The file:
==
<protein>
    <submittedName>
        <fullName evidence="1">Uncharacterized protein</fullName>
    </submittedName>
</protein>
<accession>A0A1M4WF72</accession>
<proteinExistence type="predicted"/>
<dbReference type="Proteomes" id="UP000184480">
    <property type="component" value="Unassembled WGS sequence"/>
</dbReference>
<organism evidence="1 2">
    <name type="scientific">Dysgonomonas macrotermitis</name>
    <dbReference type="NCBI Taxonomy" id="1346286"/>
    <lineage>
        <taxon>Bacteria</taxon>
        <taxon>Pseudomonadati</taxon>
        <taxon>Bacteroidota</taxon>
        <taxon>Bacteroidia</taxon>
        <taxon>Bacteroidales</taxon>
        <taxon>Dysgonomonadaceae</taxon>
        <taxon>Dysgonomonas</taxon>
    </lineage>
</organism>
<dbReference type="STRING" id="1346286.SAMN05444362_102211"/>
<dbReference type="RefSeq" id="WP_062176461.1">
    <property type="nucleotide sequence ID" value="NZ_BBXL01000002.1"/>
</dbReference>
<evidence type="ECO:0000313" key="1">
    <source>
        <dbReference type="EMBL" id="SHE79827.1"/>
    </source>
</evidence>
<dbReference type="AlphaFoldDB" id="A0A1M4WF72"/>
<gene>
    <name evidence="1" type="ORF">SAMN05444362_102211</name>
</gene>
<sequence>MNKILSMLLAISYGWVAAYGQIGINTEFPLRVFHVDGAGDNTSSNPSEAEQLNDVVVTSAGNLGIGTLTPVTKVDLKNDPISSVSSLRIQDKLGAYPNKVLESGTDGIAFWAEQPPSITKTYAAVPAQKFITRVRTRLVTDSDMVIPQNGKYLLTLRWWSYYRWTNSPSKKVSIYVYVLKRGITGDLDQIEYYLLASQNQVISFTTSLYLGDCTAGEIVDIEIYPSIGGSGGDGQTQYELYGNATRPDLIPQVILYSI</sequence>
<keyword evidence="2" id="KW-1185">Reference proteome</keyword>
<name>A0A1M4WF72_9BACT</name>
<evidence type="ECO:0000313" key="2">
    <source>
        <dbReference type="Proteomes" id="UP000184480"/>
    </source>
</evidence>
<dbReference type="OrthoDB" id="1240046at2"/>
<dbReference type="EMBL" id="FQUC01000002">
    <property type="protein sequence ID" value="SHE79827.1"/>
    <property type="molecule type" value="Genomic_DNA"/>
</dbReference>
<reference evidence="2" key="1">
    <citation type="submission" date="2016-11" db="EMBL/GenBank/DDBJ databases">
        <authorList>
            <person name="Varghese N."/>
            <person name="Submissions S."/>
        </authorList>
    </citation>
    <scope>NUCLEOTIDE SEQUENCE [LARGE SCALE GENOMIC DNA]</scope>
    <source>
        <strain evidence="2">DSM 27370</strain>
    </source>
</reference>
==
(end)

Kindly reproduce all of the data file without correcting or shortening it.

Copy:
<protein>
    <submittedName>
        <fullName evidence="1">Uncharacterized protein</fullName>
    </submittedName>
</protein>
<accession>A0A1M4WF72</accession>
<proteinExistence type="predicted"/>
<dbReference type="Proteomes" id="UP000184480">
    <property type="component" value="Unassembled WGS sequence"/>
</dbReference>
<organism evidence="1 2">
    <name type="scientific">Dysgonomonas macrotermitis</name>
    <dbReference type="NCBI Taxonomy" id="1346286"/>
    <lineage>
        <taxon>Bacteria</taxon>
        <taxon>Pseudomonadati</taxon>
        <taxon>Bacteroidota</taxon>
        <taxon>Bacteroidia</taxon>
        <taxon>Bacteroidales</taxon>
        <taxon>Dysgonomonadaceae</taxon>
        <taxon>Dysgonomonas</taxon>
    </lineage>
</organism>
<dbReference type="STRING" id="1346286.SAMN05444362_102211"/>
<dbReference type="RefSeq" id="WP_062176461.1">
    <property type="nucleotide sequence ID" value="NZ_BBXL01000002.1"/>
</dbReference>
<evidence type="ECO:0000313" key="1">
    <source>
        <dbReference type="EMBL" id="SHE79827.1"/>
    </source>
</evidence>
<dbReference type="AlphaFoldDB" id="A0A1M4WF72"/>
<gene>
    <name evidence="1" type="ORF">SAMN05444362_102211</name>
</gene>
<sequence>MNKILSMLLAISYGWVAAYGQIGINTEFPLRVFHVDGAGDNTSSNPSEAEQLNDVVVTSAGNLGIGTLTPVTKVDLKNDPISSVSSLRIQDKLGAYPNKVLESGTDGIAFWAEQPPSITKTYAAVPAQKFITRVRTRLVTDSDMVIPQNGKYLLTLRWWSYYRWTNSPSKKVSIYVYVLKRGITGDLDQIEYYLLASQNQVISFTTSLYLGDCTAGEIVDIEIYPSIGGSGGDGQTQYELYGNATRPDLIPQVILYSI</sequence>
<keyword evidence="2" id="KW-1185">Reference proteome</keyword>
<name>A0A1M4WF72_9BACT</name>
<evidence type="ECO:0000313" key="2">
    <source>
        <dbReference type="Proteomes" id="UP000184480"/>
    </source>
</evidence>
<dbReference type="OrthoDB" id="1240046at2"/>
<dbReference type="EMBL" id="FQUC01000002">
    <property type="protein sequence ID" value="SHE79827.1"/>
    <property type="molecule type" value="Genomic_DNA"/>
</dbReference>
<reference evidence="2" key="1">
    <citation type="submission" date="2016-11" db="EMBL/GenBank/DDBJ databases">
        <authorList>
            <person name="Varghese N."/>
            <person name="Submissions S."/>
        </authorList>
    </citation>
    <scope>NUCLEOTIDE SEQUENCE [LARGE SCALE GENOMIC DNA]</scope>
    <source>
        <strain evidence="2">DSM 27370</strain>
    </source>
</reference>